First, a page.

in the wilderness (vv. 15-23). It must be remembered that the                rah” words. The word  ‫( חֹק‬khoq) is a binding statute, some-
material in vv. 7-9 is chronologically earlier than vv. 1-6, as              thing engraved and monumental. The word  ‫( משפט‬mishpat) 
                                                                                                                                  ָּ ְ ׁ ִ
the notices in the text will make clear. The two main discus-                means “judgment, decision,” but with a more general idea of 
sions here are the last major issues to be reiterated before                 “custom” at its core. The verse is making it very clear that the 
dealing with the commencement of the journey.                                Passover had to follow the custom and form that was legis-
    tn The temporal clause is formed with the infinitive con-               lated in Egypt.
                                                                                 tn Heb “spoke to.”
struct of ‫( יָצָ א‬yatsa’, “to go out; to leave”). This verse indicates 
                                                                                 tn The infinitive construct functions as the direct object
that a full year had passed since the exodus and the original
Passover; now a second ruling on the Passover is included at                 of the preceding verb (a Hebrew complementary usage), an-
the beginning of the second year. This would have occurred                   swering the question of what he said.
                                                                                 tc The LXX omits this first clause; it also omits “at twi-
immediately after the consecration of the tabernacle, in the 
month before the census at Sinai.                                            light.”
    tn The verb is simply “to do; to make” (‫’[ עָ שה‬asah] in the                tn In the Hebrew text the noun has no definite article,
                                                        ָׂ
jussive). It must have the idea here of “to perform; to keep; to             and so it signifies “some” or “certain” men.
                                                                                 tn The meaning, of course, is to be ceremonially unclean, 
observe” the ritual of the Passover.
   0 sn For a detailed study note on the Passover, see the dis-             and therefore disqualified from entering the sanctuary.
                                                                                0 tn Or “a human corpse” (so NAB, NKJV). So also in v.7;
cussion with the original institution in Exod 12. The word ‫ פסַ ח‬       ֶּ
(pesakh) – here in pause and with the article – has become                   cf. v. 10.
the technical name for the spring festival of Israel. In Exod 12                 tn This  clause  begins  with  the  vav (‫  )ו‬conjunction and 
the name is explained by the use of the verb “to pass over”                  negative before the perfect tense. Here is the main verb of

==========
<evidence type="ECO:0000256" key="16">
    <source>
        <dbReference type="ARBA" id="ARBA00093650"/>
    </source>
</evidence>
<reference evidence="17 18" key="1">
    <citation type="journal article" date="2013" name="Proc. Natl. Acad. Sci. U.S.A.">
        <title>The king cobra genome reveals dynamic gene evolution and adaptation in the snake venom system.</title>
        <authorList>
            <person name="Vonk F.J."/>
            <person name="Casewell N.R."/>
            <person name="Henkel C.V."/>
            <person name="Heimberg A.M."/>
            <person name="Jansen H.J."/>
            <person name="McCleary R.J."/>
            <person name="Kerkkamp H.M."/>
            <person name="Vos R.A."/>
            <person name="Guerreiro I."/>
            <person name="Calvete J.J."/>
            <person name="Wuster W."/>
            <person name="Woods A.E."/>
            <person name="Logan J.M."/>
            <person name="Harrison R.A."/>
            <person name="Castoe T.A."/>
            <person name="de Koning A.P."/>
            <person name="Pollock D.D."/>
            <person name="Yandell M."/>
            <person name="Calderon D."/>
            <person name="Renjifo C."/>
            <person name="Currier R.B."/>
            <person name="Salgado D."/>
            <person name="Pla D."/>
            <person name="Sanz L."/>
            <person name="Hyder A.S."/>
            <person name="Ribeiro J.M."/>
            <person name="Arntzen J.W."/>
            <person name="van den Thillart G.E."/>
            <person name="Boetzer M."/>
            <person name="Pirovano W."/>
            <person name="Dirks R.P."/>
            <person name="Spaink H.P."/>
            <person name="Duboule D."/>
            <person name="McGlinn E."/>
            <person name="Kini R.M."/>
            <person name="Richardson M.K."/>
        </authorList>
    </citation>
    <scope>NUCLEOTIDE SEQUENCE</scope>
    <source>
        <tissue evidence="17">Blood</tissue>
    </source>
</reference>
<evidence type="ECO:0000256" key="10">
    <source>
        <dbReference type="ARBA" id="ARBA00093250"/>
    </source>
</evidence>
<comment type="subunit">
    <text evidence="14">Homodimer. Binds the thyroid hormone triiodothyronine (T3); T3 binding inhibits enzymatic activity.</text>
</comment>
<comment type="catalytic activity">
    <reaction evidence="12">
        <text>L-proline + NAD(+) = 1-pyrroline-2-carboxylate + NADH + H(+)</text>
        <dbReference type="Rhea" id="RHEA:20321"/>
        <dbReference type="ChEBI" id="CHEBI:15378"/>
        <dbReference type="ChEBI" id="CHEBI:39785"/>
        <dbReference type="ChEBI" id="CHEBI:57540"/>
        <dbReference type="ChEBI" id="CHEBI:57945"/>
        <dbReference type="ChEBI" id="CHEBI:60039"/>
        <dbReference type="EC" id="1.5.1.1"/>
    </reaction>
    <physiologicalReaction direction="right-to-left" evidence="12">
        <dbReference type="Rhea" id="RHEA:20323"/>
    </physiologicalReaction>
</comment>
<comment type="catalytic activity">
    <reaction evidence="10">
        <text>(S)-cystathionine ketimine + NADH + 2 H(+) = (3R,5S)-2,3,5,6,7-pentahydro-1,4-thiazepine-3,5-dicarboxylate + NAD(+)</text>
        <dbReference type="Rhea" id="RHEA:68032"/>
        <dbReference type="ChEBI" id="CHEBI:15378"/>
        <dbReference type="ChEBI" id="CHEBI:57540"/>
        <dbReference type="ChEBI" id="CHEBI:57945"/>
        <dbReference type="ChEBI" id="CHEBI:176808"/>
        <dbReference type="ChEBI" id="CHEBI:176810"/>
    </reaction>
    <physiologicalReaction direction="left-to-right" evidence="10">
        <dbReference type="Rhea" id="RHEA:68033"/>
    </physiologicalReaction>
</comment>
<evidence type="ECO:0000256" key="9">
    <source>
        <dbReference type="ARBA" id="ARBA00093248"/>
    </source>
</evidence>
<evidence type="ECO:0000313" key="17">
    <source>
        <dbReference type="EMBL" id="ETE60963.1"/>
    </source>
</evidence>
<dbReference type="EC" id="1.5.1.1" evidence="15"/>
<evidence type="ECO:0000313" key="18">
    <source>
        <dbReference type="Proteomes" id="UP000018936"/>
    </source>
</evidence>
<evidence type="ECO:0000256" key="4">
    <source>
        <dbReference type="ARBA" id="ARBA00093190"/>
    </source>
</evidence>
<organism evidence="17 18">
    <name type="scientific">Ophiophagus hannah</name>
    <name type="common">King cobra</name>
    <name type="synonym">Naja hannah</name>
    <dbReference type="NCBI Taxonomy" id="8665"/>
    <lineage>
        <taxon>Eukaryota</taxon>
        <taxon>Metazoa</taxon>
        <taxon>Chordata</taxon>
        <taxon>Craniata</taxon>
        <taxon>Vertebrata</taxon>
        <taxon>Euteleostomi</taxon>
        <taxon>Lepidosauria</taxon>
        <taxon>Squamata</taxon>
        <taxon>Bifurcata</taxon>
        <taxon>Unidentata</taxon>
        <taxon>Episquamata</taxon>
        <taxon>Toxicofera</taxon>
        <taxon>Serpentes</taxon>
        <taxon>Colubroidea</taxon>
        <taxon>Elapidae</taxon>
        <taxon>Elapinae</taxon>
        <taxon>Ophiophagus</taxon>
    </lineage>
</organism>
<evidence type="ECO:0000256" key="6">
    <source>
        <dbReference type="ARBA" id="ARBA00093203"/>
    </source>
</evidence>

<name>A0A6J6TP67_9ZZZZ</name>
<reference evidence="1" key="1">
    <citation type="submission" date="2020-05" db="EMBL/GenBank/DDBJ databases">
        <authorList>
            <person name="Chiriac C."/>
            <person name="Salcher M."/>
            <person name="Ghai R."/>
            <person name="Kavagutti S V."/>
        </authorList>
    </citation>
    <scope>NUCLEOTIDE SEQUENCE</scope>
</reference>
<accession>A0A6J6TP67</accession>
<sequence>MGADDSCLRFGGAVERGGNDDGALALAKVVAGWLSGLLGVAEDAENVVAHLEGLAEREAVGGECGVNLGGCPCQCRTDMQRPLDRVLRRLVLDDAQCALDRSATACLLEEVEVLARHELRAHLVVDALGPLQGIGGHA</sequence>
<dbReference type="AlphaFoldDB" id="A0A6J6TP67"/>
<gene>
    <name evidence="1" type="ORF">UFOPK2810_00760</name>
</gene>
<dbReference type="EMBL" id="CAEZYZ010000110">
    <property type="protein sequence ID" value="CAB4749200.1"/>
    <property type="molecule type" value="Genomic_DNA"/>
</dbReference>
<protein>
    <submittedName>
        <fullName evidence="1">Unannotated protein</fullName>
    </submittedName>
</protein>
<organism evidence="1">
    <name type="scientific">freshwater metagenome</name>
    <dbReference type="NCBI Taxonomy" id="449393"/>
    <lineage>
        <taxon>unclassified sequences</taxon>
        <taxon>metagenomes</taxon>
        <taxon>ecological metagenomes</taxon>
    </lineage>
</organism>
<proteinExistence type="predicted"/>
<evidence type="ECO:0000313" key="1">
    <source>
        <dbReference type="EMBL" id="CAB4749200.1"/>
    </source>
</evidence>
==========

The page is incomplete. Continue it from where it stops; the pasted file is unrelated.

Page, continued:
(‫’  ,עָ בר‬avar),  indicating  that  the  angel  of  death  would  pass 
   ַ                                                                         the sentence: They were not able to observe the Passover. 
over  the  house  with  the  blood  applied.  Many  scholarly  at-           The first part of the verse provides the explanation for their
tempts have been made to supply the etymology of the word,                   problem.
but none has been compelling enough to be accepted by a                          tn The verb is simply “stand,” but in the more general 
large number of biblical scholars. For general literature on the             sense of waiting to hear the answer.
Passover, see J. B. Segal, The Hebrew Passover, as well as                       tn The cohortative may be subordinated to the impera-
the Bible dictionaries and encyclopedias.                                    tive: “stand…[that I] may hear.” 
    tc The Greek text uses a plural here but the singular in                   tn This sense is conveyed by the repetition of “man” – “if 
vv. 7 and 13; the Smr uses the plural in all three places.                   a man, a man becomes unclean.”
numbers 9:11                                                     31
may observe the Passover to the Lord. 9:11 They
                                                                     The Leading of the Lord
may observe it on the fourteenth day of the sec-
ond month at twilight; they are to eat it with bread                     9:15 On the day that the tabernacle was set
made without yeast and with bitter herbs. 9:1                        up, the cloud covered the tabernacle – the tent
They must not leave any of it until morning, nor                      of the testimony – and from evening until morn-
break any of its bones; they must observe it in ac-                   ing there was a fiery appearance over the tab-
cordance with every statute of the Passover.                          ernacle. 9:16 This is the way it used to be continu-